• A proper history is essential to determine the color and consistency of the blood, whether it is bright red or frothy; it is different from hematemesis (vomiting of blood), which usually shows brown or black blood. It will also help in diagnosing the cause of hemoptysis like if there is purulent sputum, it can be suggestive of pulmonary infection, and if it is without pus, it can be a sign of tuberculosis or lung cancer.

  • Proper airway control and steps to limit the hemorrhage spread are important. Regardless of the intubation status, the patient is immediately placed into a position where the suspected bleeding lung is in the dependent position.

  • Bronchial artery embolization (BAE), rigid and flexible bronchoscopy, and surgery serve as potential treatment options to provide definitive control of hemorrhage.

  • Patients with life-threatening hemoptysis are not typically candidates for non-invasive ventilation intubation, especially with a full face mask, since the risk of aspirating blood is high. A topical vasoconstrictive agent through bronchoscopy, usually epinephrine 1:20000 or vasopressin, is infused through a bronchoscope which directly flows to the bleeding source and slows or stops the bleeding.

  • Intravenous or inhaled tranexamic acid may have some benefits in patients with hemoptysis.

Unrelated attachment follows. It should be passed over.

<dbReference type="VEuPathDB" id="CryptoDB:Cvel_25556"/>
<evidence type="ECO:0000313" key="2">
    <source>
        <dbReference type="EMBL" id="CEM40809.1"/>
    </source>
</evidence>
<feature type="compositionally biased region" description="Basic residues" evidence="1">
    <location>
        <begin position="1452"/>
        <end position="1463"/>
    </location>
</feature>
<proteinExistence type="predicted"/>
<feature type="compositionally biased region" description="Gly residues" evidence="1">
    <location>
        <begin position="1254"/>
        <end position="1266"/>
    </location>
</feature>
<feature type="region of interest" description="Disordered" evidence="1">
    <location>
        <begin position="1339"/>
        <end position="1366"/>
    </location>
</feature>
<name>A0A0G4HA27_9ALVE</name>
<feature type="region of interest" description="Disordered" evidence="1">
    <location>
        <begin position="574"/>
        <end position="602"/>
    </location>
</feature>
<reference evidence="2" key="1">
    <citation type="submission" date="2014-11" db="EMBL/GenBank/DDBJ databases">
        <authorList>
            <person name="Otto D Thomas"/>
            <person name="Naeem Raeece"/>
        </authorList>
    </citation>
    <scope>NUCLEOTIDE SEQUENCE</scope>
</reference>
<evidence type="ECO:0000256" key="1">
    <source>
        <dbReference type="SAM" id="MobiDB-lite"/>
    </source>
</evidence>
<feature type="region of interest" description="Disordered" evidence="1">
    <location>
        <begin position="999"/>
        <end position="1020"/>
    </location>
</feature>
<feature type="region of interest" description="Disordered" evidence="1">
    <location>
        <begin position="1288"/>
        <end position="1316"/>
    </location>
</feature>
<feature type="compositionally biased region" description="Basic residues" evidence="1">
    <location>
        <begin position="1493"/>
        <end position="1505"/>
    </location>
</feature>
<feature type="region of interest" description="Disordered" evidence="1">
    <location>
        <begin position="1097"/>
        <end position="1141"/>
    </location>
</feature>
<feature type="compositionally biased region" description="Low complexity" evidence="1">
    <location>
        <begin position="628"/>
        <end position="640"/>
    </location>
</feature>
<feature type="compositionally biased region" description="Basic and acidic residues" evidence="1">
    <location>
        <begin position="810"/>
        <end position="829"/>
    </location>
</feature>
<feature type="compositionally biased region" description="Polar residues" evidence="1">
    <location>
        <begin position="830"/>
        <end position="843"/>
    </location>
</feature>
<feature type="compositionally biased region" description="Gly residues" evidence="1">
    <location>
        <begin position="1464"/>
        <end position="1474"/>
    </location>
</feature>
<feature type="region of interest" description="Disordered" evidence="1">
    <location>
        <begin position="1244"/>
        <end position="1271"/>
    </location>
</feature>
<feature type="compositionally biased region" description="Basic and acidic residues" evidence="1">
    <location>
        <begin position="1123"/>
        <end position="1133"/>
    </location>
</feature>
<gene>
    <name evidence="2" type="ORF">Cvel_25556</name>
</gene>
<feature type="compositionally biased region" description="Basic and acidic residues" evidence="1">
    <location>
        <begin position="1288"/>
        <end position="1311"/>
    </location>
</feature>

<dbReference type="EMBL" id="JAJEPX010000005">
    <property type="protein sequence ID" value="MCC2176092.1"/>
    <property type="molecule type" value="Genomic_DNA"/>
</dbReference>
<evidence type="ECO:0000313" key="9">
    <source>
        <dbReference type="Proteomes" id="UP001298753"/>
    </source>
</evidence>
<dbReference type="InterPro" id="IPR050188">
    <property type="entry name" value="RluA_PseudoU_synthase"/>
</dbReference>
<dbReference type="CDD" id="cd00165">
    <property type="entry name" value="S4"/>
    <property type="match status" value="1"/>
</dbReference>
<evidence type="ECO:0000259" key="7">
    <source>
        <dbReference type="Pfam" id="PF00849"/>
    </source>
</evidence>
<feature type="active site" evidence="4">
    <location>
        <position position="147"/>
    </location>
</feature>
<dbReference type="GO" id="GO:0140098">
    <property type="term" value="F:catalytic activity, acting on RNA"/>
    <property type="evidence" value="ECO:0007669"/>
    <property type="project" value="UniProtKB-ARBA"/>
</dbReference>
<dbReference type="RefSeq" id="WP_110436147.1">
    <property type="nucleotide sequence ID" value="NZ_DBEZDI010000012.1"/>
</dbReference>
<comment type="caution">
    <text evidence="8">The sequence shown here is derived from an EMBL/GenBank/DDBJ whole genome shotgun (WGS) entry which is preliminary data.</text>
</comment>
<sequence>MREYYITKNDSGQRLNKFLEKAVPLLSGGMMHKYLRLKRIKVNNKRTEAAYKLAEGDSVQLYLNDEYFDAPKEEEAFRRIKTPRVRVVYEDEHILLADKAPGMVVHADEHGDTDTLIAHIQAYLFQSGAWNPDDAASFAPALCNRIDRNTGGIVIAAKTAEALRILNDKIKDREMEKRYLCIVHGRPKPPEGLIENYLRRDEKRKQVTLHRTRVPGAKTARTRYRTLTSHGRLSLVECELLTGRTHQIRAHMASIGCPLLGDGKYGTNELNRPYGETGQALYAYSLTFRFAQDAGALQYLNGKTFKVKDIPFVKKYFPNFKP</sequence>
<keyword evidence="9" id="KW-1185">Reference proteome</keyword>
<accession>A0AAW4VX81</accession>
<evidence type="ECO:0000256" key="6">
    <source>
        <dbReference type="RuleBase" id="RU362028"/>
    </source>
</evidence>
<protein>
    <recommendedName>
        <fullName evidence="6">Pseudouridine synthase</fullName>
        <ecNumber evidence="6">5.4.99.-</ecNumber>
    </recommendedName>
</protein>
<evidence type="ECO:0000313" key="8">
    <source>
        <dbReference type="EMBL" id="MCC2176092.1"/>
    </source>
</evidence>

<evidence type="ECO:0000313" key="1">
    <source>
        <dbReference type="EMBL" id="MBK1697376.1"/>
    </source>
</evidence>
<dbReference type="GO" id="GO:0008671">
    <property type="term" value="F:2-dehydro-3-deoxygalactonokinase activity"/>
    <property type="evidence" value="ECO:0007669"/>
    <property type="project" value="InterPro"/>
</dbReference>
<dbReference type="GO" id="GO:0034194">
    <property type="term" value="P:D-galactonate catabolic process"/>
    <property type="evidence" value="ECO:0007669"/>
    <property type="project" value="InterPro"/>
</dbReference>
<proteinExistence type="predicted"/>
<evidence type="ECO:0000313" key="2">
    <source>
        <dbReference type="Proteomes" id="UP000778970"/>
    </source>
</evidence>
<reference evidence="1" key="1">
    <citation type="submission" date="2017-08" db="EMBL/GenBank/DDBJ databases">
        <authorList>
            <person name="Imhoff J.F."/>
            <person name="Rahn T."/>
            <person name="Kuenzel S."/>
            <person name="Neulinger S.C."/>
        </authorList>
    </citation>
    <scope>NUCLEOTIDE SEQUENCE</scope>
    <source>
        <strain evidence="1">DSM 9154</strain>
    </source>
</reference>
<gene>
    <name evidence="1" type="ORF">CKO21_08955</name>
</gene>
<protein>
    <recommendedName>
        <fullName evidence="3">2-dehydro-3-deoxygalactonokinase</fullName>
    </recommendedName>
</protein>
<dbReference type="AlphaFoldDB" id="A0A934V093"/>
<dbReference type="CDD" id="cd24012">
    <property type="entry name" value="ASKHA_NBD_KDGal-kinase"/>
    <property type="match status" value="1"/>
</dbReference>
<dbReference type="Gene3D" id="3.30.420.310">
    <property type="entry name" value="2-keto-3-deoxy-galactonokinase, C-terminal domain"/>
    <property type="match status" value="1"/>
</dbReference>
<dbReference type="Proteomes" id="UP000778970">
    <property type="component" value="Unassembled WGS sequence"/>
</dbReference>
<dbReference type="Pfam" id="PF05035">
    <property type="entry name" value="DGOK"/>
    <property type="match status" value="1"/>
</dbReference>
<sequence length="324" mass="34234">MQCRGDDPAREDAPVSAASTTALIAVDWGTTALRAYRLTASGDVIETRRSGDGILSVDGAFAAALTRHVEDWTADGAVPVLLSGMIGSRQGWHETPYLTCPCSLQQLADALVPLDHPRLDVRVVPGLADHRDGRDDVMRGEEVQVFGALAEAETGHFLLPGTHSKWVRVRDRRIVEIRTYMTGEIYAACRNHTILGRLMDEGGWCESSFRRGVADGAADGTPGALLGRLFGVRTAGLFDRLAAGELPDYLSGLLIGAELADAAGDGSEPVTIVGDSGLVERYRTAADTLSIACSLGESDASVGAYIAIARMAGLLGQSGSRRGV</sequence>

• Bronchial artery embolization (BAE) is a procedure in which X-rays are used to examine the arteries of the lungs, which allows a doctor to detect which artery is bleeding.

  • Single lung ventilation is an option in patients with life-threatening bleeding. It is the mechanical separation of both lungs that allows ventilation of one lung, and the other lung can be treated by the surgeon. The goal of single-lung ventilation is to protect the non-bleeding lung from the spillage of blood, thereby maintaining oxygenation and ventilation of the unaffected lung. Thus a patient whose right lung is bleeding will have the left mainstem bronchus intubated, whereas a patient whose left lung is bleeding will have the right mainstem bronchus intubated.


Irrespective of the amount of blood, hemoptysis is an alarming sign, and whenever the patient is coughing up blood, it should be taken seriously, and the patient should seek medical advice right away. It poses a more serious problem in the older population due to their comorbidities and can lead to more severe complications. But with the diagnostic measures available and proper treatment modalities, it can be managed.

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Dr. Kaushal Bhavsar
Dr. Kaushal Bhavsar

Pulmonology (Asthma Doctors)